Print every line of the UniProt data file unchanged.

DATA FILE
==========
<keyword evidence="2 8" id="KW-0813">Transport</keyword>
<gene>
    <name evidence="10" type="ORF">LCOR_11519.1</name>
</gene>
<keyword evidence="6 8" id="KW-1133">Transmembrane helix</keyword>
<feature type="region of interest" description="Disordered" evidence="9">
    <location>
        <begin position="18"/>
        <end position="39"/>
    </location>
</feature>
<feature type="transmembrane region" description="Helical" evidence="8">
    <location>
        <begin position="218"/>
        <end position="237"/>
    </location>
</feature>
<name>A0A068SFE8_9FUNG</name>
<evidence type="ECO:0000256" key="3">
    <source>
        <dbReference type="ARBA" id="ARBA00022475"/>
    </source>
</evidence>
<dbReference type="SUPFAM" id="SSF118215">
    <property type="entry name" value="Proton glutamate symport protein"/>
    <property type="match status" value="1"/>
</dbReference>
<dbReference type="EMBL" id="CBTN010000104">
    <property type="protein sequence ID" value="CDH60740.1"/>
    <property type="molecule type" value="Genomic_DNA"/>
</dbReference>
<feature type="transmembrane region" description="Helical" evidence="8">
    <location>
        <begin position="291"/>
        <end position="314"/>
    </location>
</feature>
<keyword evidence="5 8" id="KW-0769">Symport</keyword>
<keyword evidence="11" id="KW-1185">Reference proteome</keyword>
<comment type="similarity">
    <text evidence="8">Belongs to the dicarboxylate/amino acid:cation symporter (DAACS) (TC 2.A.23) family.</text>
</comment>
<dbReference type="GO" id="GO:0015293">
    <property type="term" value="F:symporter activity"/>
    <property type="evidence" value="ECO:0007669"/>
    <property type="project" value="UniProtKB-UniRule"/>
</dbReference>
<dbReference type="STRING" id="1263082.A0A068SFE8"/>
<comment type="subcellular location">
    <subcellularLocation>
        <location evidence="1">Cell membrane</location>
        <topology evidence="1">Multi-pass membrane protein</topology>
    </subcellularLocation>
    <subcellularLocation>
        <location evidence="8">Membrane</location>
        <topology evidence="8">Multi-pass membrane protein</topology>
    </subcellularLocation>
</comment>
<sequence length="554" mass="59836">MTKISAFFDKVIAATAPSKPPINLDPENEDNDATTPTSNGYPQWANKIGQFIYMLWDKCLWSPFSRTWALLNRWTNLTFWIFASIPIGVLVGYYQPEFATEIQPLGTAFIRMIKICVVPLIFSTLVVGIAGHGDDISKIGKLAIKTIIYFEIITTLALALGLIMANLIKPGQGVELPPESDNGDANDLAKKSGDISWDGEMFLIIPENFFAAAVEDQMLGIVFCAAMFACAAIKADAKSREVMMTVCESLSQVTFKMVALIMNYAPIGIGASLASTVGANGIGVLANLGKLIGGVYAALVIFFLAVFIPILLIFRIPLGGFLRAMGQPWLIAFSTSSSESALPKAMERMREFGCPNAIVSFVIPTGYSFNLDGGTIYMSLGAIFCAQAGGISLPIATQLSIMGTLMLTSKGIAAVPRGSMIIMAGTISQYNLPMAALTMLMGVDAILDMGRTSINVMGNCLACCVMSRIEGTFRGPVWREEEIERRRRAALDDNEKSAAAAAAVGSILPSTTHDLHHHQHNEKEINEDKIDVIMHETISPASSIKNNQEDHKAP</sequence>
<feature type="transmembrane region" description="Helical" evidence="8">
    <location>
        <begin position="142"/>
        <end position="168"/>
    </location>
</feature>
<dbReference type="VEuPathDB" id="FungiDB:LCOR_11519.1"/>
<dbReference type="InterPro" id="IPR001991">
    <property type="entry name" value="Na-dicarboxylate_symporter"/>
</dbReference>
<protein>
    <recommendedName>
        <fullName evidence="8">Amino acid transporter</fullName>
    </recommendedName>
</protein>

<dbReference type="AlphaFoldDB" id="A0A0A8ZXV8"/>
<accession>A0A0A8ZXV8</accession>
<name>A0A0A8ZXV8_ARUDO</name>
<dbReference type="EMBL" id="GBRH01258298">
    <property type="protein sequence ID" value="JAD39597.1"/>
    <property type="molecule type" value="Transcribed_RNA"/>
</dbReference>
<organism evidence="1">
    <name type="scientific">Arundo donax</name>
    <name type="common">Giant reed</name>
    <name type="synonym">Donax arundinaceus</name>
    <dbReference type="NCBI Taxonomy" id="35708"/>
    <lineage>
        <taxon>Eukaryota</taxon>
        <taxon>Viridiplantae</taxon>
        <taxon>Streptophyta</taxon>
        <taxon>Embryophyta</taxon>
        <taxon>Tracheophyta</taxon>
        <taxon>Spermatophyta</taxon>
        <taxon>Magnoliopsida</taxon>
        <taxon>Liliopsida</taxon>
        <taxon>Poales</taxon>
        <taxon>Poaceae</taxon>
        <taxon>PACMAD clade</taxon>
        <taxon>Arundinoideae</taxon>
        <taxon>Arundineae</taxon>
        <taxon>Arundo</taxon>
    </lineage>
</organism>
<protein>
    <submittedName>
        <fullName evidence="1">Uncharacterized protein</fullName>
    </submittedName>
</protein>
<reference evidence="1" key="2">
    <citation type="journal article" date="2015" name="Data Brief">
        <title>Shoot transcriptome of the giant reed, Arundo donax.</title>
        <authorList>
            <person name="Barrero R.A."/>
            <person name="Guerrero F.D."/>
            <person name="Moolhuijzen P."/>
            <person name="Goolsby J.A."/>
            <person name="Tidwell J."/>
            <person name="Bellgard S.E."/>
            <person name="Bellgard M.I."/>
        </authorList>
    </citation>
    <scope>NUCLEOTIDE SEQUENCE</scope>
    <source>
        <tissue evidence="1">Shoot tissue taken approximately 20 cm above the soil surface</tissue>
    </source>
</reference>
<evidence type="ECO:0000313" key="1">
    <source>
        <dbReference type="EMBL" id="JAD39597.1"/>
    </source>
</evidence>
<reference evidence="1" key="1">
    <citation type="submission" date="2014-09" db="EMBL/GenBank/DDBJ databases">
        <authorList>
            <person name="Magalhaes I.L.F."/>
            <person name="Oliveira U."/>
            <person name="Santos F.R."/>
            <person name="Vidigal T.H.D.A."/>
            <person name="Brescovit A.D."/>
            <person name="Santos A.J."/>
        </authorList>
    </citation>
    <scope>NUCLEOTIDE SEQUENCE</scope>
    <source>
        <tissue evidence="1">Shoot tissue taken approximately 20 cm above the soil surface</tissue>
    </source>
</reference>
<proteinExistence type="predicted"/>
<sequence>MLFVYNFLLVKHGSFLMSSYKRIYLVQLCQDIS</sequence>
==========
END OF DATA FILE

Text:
<keyword evidence="2 8" id="KW-0813">Transport</keyword>
<gene>
    <name evidence="10" type="ORF">LCOR_11519.1</name>
</gene>
<keyword evidence="6 8" id="KW-1133">Transmembrane helix</keyword>
<feature type="region of interest" description="Disordered" evidence="9">
    <location>
        <begin position="18"/>
        <end position="39"/>
    </location>
</feature>
<feature type="transmembrane region" description="Helical" evidence="8">
    <location>
        <begin position="218"/>
        <end position="237"/>
    </location>
</feature>
<name>A0A068SFE8_9FUNG</name>
<evidence type="ECO:0000256" key="3">
    <source>
        <dbReference type="ARBA" id="ARBA00022475"/>
    </source>
</evidence>
<dbReference type="SUPFAM" id="SSF118215">
    <property type="entry name" value="Proton glutamate symport protein"/>
    <property type="match status" value="1"/>
</dbReference>
<dbReference type="EMBL" id="CBTN010000104">
    <property type="protein sequence ID" value="CDH60740.1"/>
    <property type="molecule type" value="Genomic_DNA"/>
</dbReference>
<feature type="transmembrane region" description="Helical" evidence="8">
    <location>
        <begin position="291"/>
        <end position="314"/>
    </location>
</feature>
<keyword evidence="5 8" id="KW-0769">Symport</keyword>
<keyword evidence="11" id="KW-1185">Reference proteome</keyword>
<comment type="similarity">
    <text evidence="8">Belongs to the dicarboxylate/amino acid:cation symporter (DAACS) (TC 2.A.23) family.</text>
</comment>
<dbReference type="GO" id="GO:0015293">
    <property type="term" value="F:symporter activity"/>
    <property type="evidence" value="ECO:0007669"/>
    <property type="project" value="UniProtKB-UniRule"/>
</dbReference>
<dbReference type="STRING" id="1263082.A0A068SFE8"/>
<comment type="subcellular location">
    <subcellularLocation>
        <location evidence="1">Cell membrane</location>
        <topology evidence="1">Multi-pass membrane protein</topology>
    </subcellularLocation>
    <subcellularLocation>
        <location evidence="8">Membrane</location>
        <topology evidence="8">Multi-pass membrane protein</topology>
    </subcellularLocation>
</comment>
<sequence length="554" mass="59836">MTKISAFFDKVIAATAPSKPPINLDPENEDNDATTPTSNGYPQWANKIGQFIYMLWDKCLWSPFSRTWALLNRWTNLTFWIFASIPIGVLVGYYQPEFATEIQPLGTAFIRMIKICVVPLIFSTLVVGIAGHGDDISKIGKLAIKTIIYFEIITTLALALGLIMANLIKPGQGVELPPESDNGDANDLAKKSGDISWDGEMFLIIPENFFAAAVEDQMLGIVFCAAMFACAAIKADAKSREVMMTVCESLSQVTFKMVALIMNYAPIGIGASLASTVGANGIGVLANLGKLIGGVYAALVIFFLAVFIPILLIFRIPLGGFLRAMGQPWLIAFSTSSSESALPKAMERMREFGCPNAIVSFVIPTGYSFNLDGGTIYMSLGAIFCAQAGGISLPIATQLSIMGTLMLTSKGIAAVPRGSMIIMAGTISQYNLPMAALTMLMGVDAILDMGRTSINVMGNCLACCVMSRIEGTFRGPVWREEEIERRRRAALDDNEKSAAAAAAVGSILPSTTHDLHHHQHNEKEINEDKIDVIMHETISPASSIKNNQEDHKAP</sequence>
<feature type="transmembrane region" description="Helical" evidence="8">
    <location>
        <begin position="142"/>
        <end position="168"/>
    </location>
</feature>
<dbReference type="VEuPathDB" id="FungiDB:LCOR_11519.1"/>
<dbReference type="InterPro" id="IPR001991">
    <property type="entry name" value="Na-dicarboxylate_symporter"/>
</dbReference>
<protein>
    <recommendedName>
        <fullName evidence="8">Amino acid transporter</fullName>
    </recommendedName>
</protein>

<dbReference type="AlphaFoldDB" id="A0A0A8ZXV8"/>
<accession>A0A0A8ZXV8</accession>
<name>A0A0A8ZXV8_ARUDO</name>
<dbReference type="EMBL" id="GBRH01258298">
    <property type="protein sequence ID" value="JAD39597.1"/>
    <property type="molecule type" value="Transcribed_RNA"/>
</dbReference>
<organism evidence="1">
    <name type="scientific">Arundo donax</name>
    <name type="common">Giant reed</name>
    <name type="synonym">Donax arundinaceus</name>
    <dbReference type="NCBI Taxonomy" id="35708"/>
    <lineage>
        <taxon>Eukaryota</taxon>
        <taxon>Viridiplantae</taxon>
        <taxon>Streptophyta</taxon>
        <taxon>Embryophyta</taxon>
        <taxon>Tracheophyta</taxon>
        <taxon>Spermatophyta</taxon>
        <taxon>Magnoliopsida</taxon>
        <taxon>Liliopsida</taxon>
        <taxon>Poales</taxon>
        <taxon>Poaceae</taxon>
        <taxon>PACMAD clade</taxon>
        <taxon>Arundinoideae</taxon>
        <taxon>Arundineae</taxon>
        <taxon>Arundo</taxon>
    </lineage>
</organism>
<protein>
    <submittedName>
        <fullName evidence="1">Uncharacterized protein</fullName>
    </submittedName>
</protein>
<reference evidence="1" key="2">
    <citation type="journal article" date="2015" name="Data Brief">
        <title>Shoot transcriptome of the giant reed, Arundo donax.</title>
        <authorList>
            <person name="Barrero R.A."/>
            <person name="Guerrero F.D."/>
            <person name="Moolhuijzen P."/>
            <person name="Goolsby J.A."/>
            <person name="Tidwell J."/>
            <person name="Bellgard S.E."/>
            <person name="Bellgard M.I."/>
        </authorList>
    </citation>
    <scope>NUCLEOTIDE SEQUENCE</scope>
    <source>
        <tissue evidence="1">Shoot tissue taken approximately 20 cm above the soil surface</tissue>
    </source>
</reference>
<evidence type="ECO:0000313" key="1">
    <source>
        <dbReference type="EMBL" id="JAD39597.1"/>
    </source>
</evidence>
<reference evidence="1" key="1">
    <citation type="submission" date="2014-09" db="EMBL/GenBank/DDBJ databases">
        <authorList>
            <person name="Magalhaes I.L.F."/>
            <person name="Oliveira U."/>
            <person name="Santos F.R."/>
            <person name="Vidigal T.H.D.A."/>
            <person name="Brescovit A.D."/>
            <person name="Santos A.J."/>
        </authorList>
    </citation>
    <scope>NUCLEOTIDE SEQUENCE</scope>
    <source>
        <tissue evidence="1">Shoot tissue taken approximately 20 cm above the soil surface</tissue>
    </source>
</reference>
<proteinExistence type="predicted"/>
<sequence>MLFVYNFLLVKHGSFLMSSYKRIYLVQLCQDIS</sequence>